Drug-related deaths in England and Wales have reached a record high, driven primarily by opiates, figures show.
There were 4,859 deaths related to drug poisoning registered in 2021 – a rate of 84.4 deaths per million people, the Office for National Statistics (ONS) said.
This is the ninth consecutive annual rise, up 6.2% from the previous year, and the highest number since records began more than a quarter of a century ago in 1993.
The ONS said the overall rising trend over the past decade has been driven primarily by deaths involving opiates, but also those involving other substances such as cocaine.
In the last year there have been “significant” rises from 2020 in deaths involving cocaine, methadone and new psychoactive substances.
The ONS said possible explanations for the rise could be that there is an ageing cohort of drug users experiencing the effects of long-term use and becoming more susceptible to a fatal overdose.
New trends involving taking specific drugs, such as benzodiazepines, alongside heroin and morphine may increase the overdose risk.
The figures cover drug abuse and dependence, fatal accidents, suicides and complications involving controlled and non-controlled drugs, prescription and over-the-counter medications.
Around half of the deaths registered in 2021 will have occurred in previous years due to death registration delays.
The figures show the rates of drug-related deaths have risen 81.1% since 2012, when there were 46.6 deaths per million people.
Of the deaths registered last year, 3,809 were due to accidental poisoning, while there were 927 instances of intentional self-poisoning.
There were 119 deaths arising from mental and behavioural disorders as a result of drug use, and four deaths following assault by drugs, medicaments and biological substances.
Almost two-thirds (3,060) of the deaths were related to drug misuse, and just under half (2,219) involved an opiate.
Some 840 deaths involved cocaine – up 8.1% from 2020 and more than seven times the number recorded a decade ago (112 deaths in 2011).
There were 663 deaths involving methadone registered in 2021, a 28.5% rise from the previous year (516 deaths).
A total of 258 deaths involving new psychoactive substances were registered, up 88.3% from the previous year (137 deaths).
People in the North East were more than three times more likely to die due to drugs misuse than people in the East (104.1 deaths per million versus 27.4 deaths per million).
And they were more than three times more likely to die from drug poisoning than people in London (163.4 deaths per million versus 47.6 deaths per million).
Rates of drug misuse deaths continue to be high among Generation X, who were born between the late 1960s and early 1980s.
Mike Trace, chief executive of the Forward Trust, said the rise in drug-related deaths comes amid people mixing substances, known as “poly drug use”.
He told the PA news agency: “I think the pandemic has made things worse. Most deaths are what we call deaths of despair – people who are lonely, they’re using drugs in situations where they don’t have support or other people to protect them. And that was definitely worse during the pandemic.
“So I think that does have an effect, and that’s what we have to bear down on. We need to provide much better support and inclusion to people who are living very isolated, marginalised lives.”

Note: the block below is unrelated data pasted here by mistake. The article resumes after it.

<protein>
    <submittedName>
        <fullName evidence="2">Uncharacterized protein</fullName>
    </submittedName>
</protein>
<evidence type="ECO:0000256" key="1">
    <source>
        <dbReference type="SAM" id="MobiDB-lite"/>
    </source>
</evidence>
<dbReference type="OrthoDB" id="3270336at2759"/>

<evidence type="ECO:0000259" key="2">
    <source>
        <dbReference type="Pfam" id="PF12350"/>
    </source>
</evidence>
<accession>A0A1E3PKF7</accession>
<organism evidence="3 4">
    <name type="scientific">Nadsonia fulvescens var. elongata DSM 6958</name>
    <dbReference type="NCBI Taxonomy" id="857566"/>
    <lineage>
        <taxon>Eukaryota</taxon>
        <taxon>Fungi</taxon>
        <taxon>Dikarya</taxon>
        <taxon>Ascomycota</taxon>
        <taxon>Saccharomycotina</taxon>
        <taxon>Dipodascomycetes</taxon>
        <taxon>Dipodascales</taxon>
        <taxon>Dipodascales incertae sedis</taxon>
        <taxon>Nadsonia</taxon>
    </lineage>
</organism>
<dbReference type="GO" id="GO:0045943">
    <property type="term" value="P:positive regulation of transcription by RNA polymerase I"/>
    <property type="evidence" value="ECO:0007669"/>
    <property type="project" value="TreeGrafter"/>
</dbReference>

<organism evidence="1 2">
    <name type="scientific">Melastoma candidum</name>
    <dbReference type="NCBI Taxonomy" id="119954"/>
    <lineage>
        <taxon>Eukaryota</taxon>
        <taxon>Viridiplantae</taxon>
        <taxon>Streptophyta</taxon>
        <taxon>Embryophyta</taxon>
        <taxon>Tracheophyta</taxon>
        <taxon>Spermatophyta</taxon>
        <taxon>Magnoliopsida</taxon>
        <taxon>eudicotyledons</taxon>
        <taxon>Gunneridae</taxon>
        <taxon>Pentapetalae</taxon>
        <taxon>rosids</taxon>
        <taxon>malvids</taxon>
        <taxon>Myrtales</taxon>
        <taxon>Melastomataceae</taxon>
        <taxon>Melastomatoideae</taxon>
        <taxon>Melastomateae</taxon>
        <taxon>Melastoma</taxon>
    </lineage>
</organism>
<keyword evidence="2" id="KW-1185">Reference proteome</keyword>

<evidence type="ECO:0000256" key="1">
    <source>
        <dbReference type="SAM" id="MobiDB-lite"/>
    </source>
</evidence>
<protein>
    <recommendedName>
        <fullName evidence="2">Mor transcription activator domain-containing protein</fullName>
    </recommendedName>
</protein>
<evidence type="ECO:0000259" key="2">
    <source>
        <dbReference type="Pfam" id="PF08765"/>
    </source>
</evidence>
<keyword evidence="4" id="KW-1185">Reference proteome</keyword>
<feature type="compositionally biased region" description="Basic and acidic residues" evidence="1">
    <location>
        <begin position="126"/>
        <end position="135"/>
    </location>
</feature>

Mr Trace also hit out at the “tough language” of condemnation from politicians and other public figures about clamping down on people who use drugs.
He said: “That message is absolutely the opposite of what we should be saying to people who are struggling with drug addiction.
“We should be saying that society cares about you. Society offers help. And, you know, if you reach out for that help, then you can turn your life around and make things better.”
The charity Turning Point called for the Government to continue to invest in “life-saving” health, housing and social care services.
Dr David Bremner, group medical director and a consultant psychiatrist in addictions at the charity, told PA: “We need to ensure that the funding results in a reversal of these death rates at a pace that we would find acceptable if this was any other cause of death.
“If these were cancer deaths increasing at this rate, we would expect action at a certain pace that I believe we should expect the same for persons with addiction.”
The Local Government Association (LGA) said the annual rise is “very concerning”.
Councillor David Fothergill, chairman of the LGA’s community wellbeing board, said: “Many drug overdose deaths are preventable. Ensuring robust practices are in place, along with the policies or protocols to support those at the greatest risk, can prevent overdoses and subsequent fatalities.
“As well as this, we must support and expand the provision of naloxone, a drug that can reverse the effects of an opiate overdose, and provide overdose training for drug service users, drug users not in treatment, family and friends, hostel residents and others.”
A Government spokesman said: “Our landmark drug strategy will help rebuild drug treatment and recovery services to better support people through recovery, as well as tackling the criminal supply chains which fuel illegal drug markets.
“This will help to prevent nearly 1,000 deaths, deliver over 54,500 new treatment places – a 19% increase on current numbers – and support 24,000 more people into recovery from substance dependency.
“This funding is additional to the annual public health grant spend and builds on the £80 million put into treatment services in 2021 which worked to decrease drug-related deaths by helping services distribute more naloxone, which can help reverse opiate overdoses.”
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